[SYDNEY] Asian stocks rose, led by Japanese equities as the yen retreated after a seven-day rally amid the start of the US earnings season.
The MSCI Asia Pacific Index gained 0.3 per cent to 127.07 as of 9:13 am in Tokyo. Japan's Topix index jumped 0.9 per cent as the yen slipped.
Alcoa Inc kicked off the earnings season by cutting its outlook after net income declined.
Global equities are under pressure in April amid concern over the potency of central bank stimulus efforts and a selloff in Japanese shares. Stocks in Tokyo are among this year's worst performers as a stronger yen weighs on exporters' profit outlooks and investors question the country's economic fundamentals.
"It's an uncertain time for investors and company management," Chris Konstantinos, director of international portfolio management at Riverfront Investment Group, said in a Bloomberg TV interview.
"Particularly in the large cap exporting space, these companies have had large windfall profits over the past three or four years in part because of the weak yen. It's going to be very difficult for the Toyota's and Honda's of the world to replicate in a world where the yen is going to struggle to stay in this 105 to 110 yen range."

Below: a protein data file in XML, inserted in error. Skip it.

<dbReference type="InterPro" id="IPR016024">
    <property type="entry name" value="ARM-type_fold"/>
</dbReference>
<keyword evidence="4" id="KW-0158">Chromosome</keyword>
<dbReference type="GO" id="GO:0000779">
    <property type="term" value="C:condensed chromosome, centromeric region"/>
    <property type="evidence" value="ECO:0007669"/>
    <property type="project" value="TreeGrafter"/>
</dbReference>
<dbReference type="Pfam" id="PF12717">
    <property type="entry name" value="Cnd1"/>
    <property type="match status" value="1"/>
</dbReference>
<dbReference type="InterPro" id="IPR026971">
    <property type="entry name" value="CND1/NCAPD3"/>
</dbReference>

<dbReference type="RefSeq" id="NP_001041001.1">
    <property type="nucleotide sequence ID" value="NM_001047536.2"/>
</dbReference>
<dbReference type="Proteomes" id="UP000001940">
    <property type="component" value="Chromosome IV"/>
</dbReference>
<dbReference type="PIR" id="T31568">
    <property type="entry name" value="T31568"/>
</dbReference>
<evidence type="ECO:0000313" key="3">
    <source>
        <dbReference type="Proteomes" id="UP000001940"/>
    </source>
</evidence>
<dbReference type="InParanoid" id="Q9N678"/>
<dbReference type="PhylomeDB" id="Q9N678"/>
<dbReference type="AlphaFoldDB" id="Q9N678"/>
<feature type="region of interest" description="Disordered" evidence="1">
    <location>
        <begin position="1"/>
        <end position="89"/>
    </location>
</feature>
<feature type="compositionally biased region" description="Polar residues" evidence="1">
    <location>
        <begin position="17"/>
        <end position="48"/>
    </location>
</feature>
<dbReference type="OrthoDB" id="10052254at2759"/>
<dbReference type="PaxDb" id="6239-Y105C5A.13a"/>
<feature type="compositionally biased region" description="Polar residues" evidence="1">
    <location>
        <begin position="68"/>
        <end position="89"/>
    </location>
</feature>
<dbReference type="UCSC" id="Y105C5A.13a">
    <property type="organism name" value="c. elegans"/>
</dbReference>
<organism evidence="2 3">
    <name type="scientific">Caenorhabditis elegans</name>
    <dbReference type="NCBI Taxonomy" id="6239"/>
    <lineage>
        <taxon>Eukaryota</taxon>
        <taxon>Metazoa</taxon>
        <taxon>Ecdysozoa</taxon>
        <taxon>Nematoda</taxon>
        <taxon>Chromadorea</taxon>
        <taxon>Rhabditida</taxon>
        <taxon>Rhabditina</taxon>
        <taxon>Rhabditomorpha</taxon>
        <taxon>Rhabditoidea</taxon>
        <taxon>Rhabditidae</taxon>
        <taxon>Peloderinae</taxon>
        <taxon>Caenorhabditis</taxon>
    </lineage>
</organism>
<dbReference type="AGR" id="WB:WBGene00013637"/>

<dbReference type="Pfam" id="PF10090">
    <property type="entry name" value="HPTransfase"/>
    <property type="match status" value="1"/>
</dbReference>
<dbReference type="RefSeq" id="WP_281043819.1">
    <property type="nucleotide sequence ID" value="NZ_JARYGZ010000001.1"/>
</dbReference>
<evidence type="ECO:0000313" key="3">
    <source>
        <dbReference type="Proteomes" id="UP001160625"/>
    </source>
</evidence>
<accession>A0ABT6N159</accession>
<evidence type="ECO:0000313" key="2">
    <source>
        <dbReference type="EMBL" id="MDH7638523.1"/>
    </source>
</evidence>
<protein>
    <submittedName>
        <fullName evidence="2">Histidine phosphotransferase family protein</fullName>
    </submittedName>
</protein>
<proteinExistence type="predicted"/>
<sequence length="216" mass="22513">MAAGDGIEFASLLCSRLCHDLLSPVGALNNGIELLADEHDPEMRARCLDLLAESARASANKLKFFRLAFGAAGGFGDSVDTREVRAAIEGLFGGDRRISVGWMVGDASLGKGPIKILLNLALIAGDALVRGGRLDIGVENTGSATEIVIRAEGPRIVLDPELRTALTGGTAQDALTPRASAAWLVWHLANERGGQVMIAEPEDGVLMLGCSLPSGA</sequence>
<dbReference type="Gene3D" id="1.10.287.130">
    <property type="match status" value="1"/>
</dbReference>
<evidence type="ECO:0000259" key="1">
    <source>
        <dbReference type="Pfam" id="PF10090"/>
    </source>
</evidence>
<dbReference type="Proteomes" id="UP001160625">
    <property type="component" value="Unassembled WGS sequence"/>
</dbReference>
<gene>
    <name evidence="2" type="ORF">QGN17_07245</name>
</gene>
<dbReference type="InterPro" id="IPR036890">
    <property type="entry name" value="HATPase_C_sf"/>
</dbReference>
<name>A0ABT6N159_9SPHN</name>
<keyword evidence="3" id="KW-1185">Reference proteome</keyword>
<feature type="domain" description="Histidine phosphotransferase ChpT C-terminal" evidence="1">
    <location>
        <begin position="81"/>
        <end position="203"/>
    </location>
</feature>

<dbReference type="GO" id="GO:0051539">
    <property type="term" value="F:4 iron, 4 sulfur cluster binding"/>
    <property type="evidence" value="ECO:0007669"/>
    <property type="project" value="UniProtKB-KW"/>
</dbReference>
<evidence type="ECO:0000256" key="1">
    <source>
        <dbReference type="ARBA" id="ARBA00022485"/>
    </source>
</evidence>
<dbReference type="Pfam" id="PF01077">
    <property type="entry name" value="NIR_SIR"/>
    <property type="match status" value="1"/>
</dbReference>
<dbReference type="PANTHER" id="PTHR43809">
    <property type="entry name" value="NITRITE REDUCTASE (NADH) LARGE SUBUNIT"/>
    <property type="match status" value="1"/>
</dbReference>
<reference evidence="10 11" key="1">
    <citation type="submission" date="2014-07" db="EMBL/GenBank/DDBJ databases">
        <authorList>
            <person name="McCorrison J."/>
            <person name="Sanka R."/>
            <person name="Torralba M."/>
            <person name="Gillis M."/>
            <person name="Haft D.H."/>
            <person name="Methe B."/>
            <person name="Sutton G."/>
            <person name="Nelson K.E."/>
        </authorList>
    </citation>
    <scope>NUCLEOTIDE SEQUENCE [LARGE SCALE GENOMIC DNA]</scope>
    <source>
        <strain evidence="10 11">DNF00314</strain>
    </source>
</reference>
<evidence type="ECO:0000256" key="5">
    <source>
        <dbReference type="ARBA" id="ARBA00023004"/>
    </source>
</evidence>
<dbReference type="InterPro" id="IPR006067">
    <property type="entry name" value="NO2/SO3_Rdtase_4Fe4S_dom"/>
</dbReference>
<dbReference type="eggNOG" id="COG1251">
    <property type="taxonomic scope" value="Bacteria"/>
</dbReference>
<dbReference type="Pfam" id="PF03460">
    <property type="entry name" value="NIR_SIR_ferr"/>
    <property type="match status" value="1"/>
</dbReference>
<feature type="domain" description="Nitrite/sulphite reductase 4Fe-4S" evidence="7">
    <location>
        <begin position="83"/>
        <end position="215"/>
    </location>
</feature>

Australia's S&P/ASX 200 Index was little changed and New Zealand's S&P/NZX 50 Index fell 0.3 per cent. South Korea's Kospi index rose 0.3 per cent.
Futures on the Standard & Poor's 500 Index were little changed. As investors await fresh cues from corporate America, analysts are projecting first-quarter profits will contract 10 per cent - compared with calls for flat earnings growth at the start of the year - including a 20 per cent drop for banks.
Still, for the first time in eight months, the pace at which they are cutting their estimates is slowing.
Alcoa reported slumping quarterly earnings and reduced its outlook for the aluminum and aerospace markets as it prepares to split itself into two companies.